It was the early 1980s and Wall Street was mired in a bear market, hardly a propitious time to start trading futures contracts on stock indexes. Still, the Chicago Mercantile Exchange launched the Standard & Poor's 500-stock index contract. Before long, the bull market got started and stock-index futures became not only a big hit but also an integral tool for portfolio management.
Now, as stocks once again struggle to come out of a bear market, the futures crowd is gearing up for an early October launch of another innovative product: single-stock futures. These instruments, which, like equity options, can be used as a conservative hedge or a risky speculation, initially will be offered on about 75 large-cap stocks, including AOL Time Warner (AOL), Microsoft (MSFT), and Wal-Mart Stores (WMT).
Single-stock futures work like this: Say Microsoft is trading at $50 a share on Oct. 1, and you think the price is likely to go up in the next three months. Since each contract is for 100 shares, one contract is worth 50 times 100, or $5,000. But with futures, you don't have to put up the entire amount--just 20%, or $1,000, will do. If the stock goes up to $60, you've made $1,000. That's a 100% profit on a 20% move in the stock.
How does that compare with the alternatives? A call option that gives you the right to acquire 100 shares of Microsoft at $50 for the next three months costs about $550. If the stock goes up $10, to $60, the option should be worth about $1,000. But not all of that is profit. You spent $550 for the option, so your return is $450, or 82%. With futures, your profit goes up dollar for dollar, while with an option, you won't make money until you've earned back the contract cost. Of course, you could always buy Microsoft shares outright, paying $5,000 for 100 shares. In that case, a 10-point upward move earns you $1,000--just a 20% gain on your investment.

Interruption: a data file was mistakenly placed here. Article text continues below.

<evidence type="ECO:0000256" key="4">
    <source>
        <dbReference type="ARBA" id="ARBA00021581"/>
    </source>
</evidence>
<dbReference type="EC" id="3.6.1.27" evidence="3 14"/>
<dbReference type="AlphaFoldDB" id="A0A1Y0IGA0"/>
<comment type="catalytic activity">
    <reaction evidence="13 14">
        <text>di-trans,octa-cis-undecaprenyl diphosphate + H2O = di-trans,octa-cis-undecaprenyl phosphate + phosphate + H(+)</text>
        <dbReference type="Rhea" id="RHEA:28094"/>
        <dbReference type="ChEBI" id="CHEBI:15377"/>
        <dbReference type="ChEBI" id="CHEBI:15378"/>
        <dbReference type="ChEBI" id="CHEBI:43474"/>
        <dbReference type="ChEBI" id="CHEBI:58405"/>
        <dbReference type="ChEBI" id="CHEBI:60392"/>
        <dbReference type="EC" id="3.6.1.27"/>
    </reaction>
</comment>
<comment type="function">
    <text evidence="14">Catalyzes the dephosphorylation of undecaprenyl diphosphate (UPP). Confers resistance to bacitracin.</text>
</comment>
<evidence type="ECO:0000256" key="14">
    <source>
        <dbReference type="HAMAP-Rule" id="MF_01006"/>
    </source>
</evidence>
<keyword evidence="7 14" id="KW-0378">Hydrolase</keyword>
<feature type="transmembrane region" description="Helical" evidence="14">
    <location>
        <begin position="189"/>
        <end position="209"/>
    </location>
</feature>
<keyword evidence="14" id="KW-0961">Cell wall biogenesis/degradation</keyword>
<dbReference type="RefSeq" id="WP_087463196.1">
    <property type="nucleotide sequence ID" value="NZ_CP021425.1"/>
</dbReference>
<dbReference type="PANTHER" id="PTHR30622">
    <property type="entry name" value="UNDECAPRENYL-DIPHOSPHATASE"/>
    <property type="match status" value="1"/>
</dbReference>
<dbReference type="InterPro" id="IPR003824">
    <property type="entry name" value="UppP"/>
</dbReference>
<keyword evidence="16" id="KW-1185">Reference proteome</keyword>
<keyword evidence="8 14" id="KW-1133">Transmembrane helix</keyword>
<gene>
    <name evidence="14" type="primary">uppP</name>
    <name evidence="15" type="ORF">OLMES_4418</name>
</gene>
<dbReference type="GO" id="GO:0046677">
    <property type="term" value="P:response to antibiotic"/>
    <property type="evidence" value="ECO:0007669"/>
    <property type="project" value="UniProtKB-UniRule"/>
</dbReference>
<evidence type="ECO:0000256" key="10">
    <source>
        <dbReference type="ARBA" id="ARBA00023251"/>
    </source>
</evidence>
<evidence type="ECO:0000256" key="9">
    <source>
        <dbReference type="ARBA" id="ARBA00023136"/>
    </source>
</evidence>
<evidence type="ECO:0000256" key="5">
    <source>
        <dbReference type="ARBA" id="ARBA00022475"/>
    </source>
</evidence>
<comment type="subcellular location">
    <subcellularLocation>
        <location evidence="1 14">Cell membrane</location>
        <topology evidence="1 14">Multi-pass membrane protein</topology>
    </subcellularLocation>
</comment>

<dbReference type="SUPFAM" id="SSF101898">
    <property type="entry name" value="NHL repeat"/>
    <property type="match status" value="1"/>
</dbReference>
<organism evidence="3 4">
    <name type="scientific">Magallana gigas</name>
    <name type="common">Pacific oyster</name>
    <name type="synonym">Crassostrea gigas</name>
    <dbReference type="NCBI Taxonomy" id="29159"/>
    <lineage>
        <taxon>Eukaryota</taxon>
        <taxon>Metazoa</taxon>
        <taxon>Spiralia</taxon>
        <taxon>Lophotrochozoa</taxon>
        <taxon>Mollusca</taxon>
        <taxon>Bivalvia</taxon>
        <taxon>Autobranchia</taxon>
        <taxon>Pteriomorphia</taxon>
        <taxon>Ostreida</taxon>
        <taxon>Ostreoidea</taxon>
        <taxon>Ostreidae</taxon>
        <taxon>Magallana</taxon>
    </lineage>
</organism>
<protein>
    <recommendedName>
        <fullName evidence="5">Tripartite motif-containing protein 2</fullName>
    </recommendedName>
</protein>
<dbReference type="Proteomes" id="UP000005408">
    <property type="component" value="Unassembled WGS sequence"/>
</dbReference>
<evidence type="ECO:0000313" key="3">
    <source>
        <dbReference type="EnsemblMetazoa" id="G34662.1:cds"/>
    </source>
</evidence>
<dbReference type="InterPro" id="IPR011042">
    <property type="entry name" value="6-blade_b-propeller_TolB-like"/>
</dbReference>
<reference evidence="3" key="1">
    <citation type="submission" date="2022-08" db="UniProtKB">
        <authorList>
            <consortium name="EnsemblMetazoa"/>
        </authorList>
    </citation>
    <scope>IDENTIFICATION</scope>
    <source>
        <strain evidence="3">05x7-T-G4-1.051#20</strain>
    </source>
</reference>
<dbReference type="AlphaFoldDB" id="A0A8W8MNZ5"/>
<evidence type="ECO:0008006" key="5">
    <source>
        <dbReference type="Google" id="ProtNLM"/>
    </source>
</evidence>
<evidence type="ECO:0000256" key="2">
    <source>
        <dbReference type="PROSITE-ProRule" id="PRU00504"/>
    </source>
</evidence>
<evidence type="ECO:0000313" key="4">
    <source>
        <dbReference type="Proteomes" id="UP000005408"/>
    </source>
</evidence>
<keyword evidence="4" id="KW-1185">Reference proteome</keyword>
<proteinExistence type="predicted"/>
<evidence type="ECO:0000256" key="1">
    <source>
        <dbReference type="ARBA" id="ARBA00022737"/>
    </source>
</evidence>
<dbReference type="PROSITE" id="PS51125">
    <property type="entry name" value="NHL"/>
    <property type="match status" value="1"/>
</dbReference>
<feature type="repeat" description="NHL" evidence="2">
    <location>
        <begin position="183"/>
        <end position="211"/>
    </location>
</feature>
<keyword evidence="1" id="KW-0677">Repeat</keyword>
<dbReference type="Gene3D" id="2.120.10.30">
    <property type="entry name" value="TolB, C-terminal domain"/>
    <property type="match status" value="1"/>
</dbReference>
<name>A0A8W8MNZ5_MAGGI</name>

Remember, though, that if the stock starts dropping, that long position in a futures contract can quickly turn against you. If the stock drops to $40, your initial $1,000 is gone--and long before that the brokerage firm holding your account would have asked you to put up more margin to maintain your position. In contrast, had you bought an option, your maximum loss is what you paid for it. And if you bought the stock, you have an unrealized loss, but you can still hold on in the hopes of an eventual gain.
You can also use a single-stock futures contract to bet against a stock. You sell, or "short," a contract, and the profit comes as the price drops. So an upward move can eat your margin. If you're a long-term owner of the stock and you don't want to sell, shorting futures may be just the thing to help you hedge your way through a bear market. That way, every dollar down in the stock should be offset by a dollar up in the contract value. "This will be a powerful hedging tool for serious traders," says Tom Ascher, CEO of NQLX, one of two new all-electronic exchanges that was started to trade these futures.
Ascher's unit is a joint venture of the Nasdaq and the London International Financial Futures & Options Exchange. The other new exchange is called One Chicago, launched in tandem by the Chicago Mercantile Exchange, the Chicago Board Options Exchange, and the Chicago Board of Trade.
Single-stock futures aren't trading yet, but they already have critics. "I don't see any purpose in the product," says Ned Bennett, CEO of online trading firm OptionsXpress. But he'll offer them if there's demand.
The timing of the launch isn't great. And single-stock futures haven't been a hit elsewhere. They're already offered at nine exchanges around the world, yet together they account for only 1% of the total trading volume of the index futures market. Still, stock-index futures didn't look too timely when they started, either. By Pallavi Gogoi